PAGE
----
After shooting, we spoke about hygiene and lead dust, cleaned up and had a nice lunch, then went back to my house to clean guns, certainly my least favorite part. The whole day was a big success, and I’m always proud to help introduce any person to responsible firearm use and fun!

Lots of good cooking around my house lately using deer and elk venison I bagged in Iowa and Colorado, including a fabulous garlic and wine braised elk backstrap with red potatoes, parsnips, onions, celery, rutabagas, carrots, mushrooms, our own vacuum sealed garden tomatoes, and lots of fresh herbs from our garden! I first prepared the roast with 5.11 rub given to us as a Christmas gift by Dan Costa, CEO 5.11 Tactical, as well as an accomplished chef. Very nice flavor.

Christmas was great to My Shirley and me. Santa brought me a 12″ All-Clad fry pan with lid and some new Superman boxer shorts. SCORE! I also got a battery powered potato peeler that would be perfect for the repeat convict on your Christmas list, since it conveniently removes potato peels as well as finger prints with ease. My god, this thing is scary. You could shave a gorilla with this sucker. It should come with a box of bandages and Quick Clot. My Shirley got an Ivory necklace and earrings I made for her, and some clothes and chocolate and computer stuff and lots of other loot. I made a nice smoked ham for dinner, and tonight we’ll enjoy decadent eggs Benedict and hash browns! Leftover ham gets put into casseroles and omelets, and the bone is for split pea and navy bean soup. My poor Jewish friends miss out not only on Christmas, but also consumable dead pig parts. Yum!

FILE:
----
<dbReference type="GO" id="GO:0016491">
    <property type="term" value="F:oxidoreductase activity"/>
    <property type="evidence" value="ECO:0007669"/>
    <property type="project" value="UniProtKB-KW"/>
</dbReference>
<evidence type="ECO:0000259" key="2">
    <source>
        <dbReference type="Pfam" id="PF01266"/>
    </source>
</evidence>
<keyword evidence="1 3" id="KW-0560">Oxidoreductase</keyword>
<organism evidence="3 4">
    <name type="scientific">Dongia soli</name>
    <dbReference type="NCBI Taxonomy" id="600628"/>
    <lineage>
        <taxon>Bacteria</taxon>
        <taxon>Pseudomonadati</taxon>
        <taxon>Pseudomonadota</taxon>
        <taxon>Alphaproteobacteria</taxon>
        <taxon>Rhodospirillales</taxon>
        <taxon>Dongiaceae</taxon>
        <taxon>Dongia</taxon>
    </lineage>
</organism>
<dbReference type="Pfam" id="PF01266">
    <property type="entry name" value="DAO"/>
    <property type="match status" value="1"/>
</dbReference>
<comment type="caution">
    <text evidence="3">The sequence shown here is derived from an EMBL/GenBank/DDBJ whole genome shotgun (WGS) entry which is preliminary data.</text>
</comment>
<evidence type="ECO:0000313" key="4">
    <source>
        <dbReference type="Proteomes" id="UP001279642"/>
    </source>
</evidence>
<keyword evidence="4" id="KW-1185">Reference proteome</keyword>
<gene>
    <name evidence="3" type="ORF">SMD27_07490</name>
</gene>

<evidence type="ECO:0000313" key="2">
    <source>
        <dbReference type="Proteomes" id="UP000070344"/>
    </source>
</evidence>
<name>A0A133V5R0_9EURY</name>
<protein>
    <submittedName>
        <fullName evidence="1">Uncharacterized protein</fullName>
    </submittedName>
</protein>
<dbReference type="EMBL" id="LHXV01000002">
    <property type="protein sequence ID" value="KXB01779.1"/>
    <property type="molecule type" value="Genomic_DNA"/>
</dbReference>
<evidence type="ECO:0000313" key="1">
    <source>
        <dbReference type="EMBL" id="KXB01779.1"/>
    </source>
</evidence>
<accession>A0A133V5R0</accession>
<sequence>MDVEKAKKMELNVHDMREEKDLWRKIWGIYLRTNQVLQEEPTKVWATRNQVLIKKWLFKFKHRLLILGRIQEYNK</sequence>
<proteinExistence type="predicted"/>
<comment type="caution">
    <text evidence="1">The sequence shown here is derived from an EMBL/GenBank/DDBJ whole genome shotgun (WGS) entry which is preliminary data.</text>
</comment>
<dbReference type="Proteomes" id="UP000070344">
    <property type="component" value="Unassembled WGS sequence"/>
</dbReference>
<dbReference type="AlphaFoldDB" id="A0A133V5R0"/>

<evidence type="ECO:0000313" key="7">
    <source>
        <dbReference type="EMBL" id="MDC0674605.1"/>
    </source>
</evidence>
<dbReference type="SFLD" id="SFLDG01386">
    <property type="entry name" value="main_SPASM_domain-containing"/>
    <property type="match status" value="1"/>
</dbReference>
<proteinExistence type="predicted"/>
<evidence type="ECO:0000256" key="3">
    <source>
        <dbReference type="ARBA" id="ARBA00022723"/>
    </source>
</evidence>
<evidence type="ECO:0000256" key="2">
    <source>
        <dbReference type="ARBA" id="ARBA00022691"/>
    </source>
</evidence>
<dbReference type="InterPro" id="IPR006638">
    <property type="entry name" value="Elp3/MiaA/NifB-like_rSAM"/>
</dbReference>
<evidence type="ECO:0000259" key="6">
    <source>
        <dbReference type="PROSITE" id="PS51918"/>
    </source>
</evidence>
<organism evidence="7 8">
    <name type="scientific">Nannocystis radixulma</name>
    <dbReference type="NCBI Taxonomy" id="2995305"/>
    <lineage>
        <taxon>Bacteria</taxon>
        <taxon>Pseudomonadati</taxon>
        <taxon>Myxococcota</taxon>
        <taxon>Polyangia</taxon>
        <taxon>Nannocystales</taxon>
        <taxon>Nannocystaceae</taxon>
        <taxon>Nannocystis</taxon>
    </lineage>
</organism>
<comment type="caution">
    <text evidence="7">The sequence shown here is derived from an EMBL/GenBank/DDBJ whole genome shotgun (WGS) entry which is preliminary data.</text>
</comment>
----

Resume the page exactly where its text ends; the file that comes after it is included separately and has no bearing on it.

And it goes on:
Our OpticsPlanet Holiday Gala was the most extravagant ever. It was OpticsPlanet’s 10th anniversary, and we rented out the whole Field Museum of Chicago. Still waiting on a head count, but it was somewhere North of 400 people! Great food and dancing, and my team won second place in the scavenger hunt. Recount! A fine formal time was had by all. Most of the guys wore tuxedos, and the gals wore Renaissance ball gowns. My Shirley was the most beautiful creature there. How will we top this next year?


God bless you and yours this holiday season, and my very best wishes for a happy, healthy, and prosperous new year. Peace, good shooting, and AIM HARD!

2 Responses to >Father and Daughter Guns, More Consumable Dead Animals, Christmas Loot, and OP Holiday Gala at the Field Museum

  1. >There are about 13.7 million single parents in the United States

    today, and those parents are responsible for raising 21.8 million

    children. About 84 percent of custodial parents are mothers and

    16 percent are fathers. In other words, more than one in six

    single parents is a man.Learn more visit:

    single Dads

  2. Rifle Scopes

    >Nice looking rifle you have there

Leave a Reply

Back to Entries